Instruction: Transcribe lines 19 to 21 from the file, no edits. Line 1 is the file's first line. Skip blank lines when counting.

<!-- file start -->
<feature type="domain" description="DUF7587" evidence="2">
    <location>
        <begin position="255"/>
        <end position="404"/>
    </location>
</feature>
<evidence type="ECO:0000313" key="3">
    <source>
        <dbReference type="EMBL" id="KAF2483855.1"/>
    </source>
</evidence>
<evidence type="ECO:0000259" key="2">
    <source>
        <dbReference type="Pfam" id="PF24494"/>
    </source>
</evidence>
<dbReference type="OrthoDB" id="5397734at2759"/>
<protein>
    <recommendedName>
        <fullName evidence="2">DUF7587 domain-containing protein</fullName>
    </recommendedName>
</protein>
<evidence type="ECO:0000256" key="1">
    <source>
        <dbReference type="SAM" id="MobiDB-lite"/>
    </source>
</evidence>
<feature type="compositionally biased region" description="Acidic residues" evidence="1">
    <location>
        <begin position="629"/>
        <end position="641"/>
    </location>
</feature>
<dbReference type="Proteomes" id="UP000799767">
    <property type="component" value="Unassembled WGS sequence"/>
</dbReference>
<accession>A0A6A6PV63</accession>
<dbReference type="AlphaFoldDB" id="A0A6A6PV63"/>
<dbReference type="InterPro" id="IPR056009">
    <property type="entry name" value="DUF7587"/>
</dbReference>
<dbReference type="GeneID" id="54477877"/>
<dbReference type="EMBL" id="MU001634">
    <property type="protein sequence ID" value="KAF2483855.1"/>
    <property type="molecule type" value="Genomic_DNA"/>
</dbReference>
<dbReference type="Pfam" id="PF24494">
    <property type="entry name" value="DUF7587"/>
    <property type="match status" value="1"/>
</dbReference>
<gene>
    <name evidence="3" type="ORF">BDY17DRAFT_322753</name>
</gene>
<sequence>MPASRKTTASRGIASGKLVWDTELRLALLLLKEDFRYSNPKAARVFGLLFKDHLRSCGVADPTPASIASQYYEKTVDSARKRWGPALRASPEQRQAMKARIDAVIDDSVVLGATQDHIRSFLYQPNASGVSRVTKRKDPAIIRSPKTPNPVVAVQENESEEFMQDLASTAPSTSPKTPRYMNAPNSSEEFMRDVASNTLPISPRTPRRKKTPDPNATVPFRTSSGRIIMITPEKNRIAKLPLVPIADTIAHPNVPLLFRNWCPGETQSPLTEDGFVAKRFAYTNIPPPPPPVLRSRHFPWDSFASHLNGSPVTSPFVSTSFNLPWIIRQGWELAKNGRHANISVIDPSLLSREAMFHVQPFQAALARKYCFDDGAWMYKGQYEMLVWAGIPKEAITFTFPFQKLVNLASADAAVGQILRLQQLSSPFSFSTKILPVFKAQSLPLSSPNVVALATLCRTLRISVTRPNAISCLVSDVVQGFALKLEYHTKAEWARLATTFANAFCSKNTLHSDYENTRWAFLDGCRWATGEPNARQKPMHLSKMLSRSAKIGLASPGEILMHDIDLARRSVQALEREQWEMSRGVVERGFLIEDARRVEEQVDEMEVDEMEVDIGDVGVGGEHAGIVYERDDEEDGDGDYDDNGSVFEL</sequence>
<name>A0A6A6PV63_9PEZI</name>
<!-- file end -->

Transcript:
    <recommendedName>
        <fullName evidence="2">DUF7587 domain-containing protein</fullName>
    </recommendedName>